India considers safeguard duty on steel after import surge

8 September 2015

An Indian government body has found evidence that rising imports of some hot-rolled steel products from China, Japan, South Korea and Russia pose a threat to the domestic industry, potentially paving the way for an import levy known as a safeguard duty.

The Directorate General of Safeguards said on Monday it would look into whether a duty was needed after the Steel Authority of India SAIl.NS, JSW Steel (JSTL.NS) and Essar Steel filed an application in July seeking safeguard measures for a four-year period.

The steel makers have been pushing for a safeguard duty instead of an increase in an existing import tax because a safeguard duty would also apply to companies in Japan and South Korea. India has free trade agreements with these countries and gives them import duty concessions.

"The application has been examined and it has been found that prima facie increased imports of ("hot-rolled flat products of non-alloy and other alloy steel in coils of a width of 600 mm or more) have caused or are threatening to cause serious injury to the domestic producers," Director General Vinay Chhabra said in a notice. (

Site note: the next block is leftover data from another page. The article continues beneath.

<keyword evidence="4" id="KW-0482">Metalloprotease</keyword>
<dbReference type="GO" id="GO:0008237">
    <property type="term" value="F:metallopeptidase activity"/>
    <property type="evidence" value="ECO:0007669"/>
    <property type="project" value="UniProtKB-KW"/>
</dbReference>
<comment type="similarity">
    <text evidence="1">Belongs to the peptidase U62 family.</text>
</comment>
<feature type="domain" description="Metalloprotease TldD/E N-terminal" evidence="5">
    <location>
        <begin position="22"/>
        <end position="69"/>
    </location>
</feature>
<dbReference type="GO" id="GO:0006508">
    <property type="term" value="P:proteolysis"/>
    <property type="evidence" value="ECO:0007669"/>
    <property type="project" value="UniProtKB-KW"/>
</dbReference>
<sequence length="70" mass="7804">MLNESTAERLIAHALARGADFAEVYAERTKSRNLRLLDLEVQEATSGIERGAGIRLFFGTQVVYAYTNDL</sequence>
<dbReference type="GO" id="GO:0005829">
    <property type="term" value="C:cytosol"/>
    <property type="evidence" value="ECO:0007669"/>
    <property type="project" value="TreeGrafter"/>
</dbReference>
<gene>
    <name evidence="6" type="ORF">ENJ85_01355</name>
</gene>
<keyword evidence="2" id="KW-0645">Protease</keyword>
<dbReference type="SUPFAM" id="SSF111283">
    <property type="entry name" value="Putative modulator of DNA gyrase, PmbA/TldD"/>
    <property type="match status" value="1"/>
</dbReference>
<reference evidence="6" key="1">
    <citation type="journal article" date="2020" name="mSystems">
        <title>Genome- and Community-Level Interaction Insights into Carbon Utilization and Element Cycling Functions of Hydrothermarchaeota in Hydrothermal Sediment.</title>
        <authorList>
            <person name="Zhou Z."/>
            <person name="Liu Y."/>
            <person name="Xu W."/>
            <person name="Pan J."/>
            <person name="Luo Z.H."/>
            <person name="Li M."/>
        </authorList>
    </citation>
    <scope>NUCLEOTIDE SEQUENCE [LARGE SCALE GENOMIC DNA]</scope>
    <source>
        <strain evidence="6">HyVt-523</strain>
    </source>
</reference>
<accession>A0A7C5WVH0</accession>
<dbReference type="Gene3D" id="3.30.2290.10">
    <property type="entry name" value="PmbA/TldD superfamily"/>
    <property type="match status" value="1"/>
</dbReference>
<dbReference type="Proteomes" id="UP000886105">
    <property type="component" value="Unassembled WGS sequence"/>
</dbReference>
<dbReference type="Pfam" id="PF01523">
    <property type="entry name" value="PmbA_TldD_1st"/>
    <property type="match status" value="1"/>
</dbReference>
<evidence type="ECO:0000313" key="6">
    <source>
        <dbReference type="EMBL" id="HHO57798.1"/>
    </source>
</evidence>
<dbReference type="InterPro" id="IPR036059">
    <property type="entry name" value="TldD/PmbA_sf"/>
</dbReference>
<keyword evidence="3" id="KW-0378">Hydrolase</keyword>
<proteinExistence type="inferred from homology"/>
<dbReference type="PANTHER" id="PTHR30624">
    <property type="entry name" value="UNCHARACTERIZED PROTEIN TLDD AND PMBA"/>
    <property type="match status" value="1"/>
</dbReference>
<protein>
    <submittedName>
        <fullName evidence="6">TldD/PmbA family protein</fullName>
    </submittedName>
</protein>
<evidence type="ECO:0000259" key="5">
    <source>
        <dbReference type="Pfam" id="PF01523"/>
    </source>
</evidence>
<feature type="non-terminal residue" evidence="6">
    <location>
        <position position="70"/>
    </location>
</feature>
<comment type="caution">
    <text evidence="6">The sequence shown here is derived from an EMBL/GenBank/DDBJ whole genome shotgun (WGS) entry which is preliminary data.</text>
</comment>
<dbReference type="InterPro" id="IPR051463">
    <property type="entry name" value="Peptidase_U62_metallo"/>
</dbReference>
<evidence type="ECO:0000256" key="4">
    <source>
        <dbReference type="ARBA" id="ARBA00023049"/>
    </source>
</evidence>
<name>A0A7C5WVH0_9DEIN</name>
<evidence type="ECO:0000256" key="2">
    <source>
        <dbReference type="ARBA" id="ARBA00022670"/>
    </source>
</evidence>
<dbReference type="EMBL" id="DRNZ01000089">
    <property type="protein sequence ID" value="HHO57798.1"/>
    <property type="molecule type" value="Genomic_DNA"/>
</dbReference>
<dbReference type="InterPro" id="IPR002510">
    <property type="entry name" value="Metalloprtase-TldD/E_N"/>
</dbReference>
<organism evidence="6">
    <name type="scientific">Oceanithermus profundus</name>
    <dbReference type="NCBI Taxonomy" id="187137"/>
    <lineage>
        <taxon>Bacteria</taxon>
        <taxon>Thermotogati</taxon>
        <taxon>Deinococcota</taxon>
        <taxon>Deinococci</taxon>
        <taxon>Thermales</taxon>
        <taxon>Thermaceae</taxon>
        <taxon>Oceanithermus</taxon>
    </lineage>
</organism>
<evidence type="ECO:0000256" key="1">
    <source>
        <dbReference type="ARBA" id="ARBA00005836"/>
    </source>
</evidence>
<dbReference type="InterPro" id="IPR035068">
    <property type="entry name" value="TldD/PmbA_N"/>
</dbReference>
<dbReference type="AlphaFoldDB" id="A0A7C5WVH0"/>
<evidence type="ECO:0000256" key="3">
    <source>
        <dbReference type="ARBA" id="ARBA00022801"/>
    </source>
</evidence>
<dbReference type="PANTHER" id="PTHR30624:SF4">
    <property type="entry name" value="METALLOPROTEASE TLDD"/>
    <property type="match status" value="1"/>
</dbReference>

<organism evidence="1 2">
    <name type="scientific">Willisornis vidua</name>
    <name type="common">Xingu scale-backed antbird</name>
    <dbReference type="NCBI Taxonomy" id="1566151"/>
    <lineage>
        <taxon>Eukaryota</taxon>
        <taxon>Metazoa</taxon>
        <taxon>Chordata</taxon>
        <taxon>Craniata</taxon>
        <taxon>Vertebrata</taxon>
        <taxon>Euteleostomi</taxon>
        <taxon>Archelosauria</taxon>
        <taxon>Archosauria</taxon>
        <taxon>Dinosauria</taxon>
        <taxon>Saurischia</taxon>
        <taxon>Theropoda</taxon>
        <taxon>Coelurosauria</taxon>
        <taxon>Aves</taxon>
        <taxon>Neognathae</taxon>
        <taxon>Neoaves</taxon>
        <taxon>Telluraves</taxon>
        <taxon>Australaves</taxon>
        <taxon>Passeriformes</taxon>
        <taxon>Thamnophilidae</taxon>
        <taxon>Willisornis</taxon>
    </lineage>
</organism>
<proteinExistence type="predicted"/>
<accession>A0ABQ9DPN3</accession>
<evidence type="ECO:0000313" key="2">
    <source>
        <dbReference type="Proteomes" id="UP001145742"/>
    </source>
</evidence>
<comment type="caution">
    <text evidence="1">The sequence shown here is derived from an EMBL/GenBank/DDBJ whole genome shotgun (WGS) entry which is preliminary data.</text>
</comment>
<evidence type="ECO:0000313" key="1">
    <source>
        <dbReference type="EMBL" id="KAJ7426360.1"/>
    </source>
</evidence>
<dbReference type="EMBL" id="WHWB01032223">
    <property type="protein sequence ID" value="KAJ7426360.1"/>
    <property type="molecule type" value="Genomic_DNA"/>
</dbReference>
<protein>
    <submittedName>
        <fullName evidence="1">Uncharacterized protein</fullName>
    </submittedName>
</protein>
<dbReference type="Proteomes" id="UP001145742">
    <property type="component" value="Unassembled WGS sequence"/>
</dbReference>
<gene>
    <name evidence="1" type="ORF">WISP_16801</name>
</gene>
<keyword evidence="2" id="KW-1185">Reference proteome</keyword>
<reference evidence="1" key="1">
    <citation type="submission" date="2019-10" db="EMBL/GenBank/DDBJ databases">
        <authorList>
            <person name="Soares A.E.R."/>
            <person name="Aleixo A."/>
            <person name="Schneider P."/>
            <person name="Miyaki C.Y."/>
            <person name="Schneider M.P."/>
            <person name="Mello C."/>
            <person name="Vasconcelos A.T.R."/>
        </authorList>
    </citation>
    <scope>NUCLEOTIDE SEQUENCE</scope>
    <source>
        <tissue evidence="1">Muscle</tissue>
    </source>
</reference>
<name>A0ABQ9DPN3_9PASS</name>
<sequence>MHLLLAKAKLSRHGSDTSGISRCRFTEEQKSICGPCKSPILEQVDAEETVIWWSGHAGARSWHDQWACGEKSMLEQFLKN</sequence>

Imports made up 5 percent of the country's total production of these steel products in the year to end-March 31, 2014. But they have increased since then and are on course to hit 13 percent this fiscal year, the companies seeking the safeguard duty told Chhabra.

Indian steel minister Narendra Singh Tomar said late last month the government was concerned about the problems faced by steel companies due to "dumping" by free trade agreement countries.

Total steel imports into India jumped 72 percent in the last fiscal year to 9.3 million tonnes. South Korea and Japan, which pay duties of less than 1 percent due to the free trade agreements, together sent 3.5 million.

The notice said any other party to the investigation who wishes to be considered as an interested party may submit its request to Chhabra's office within 15 days.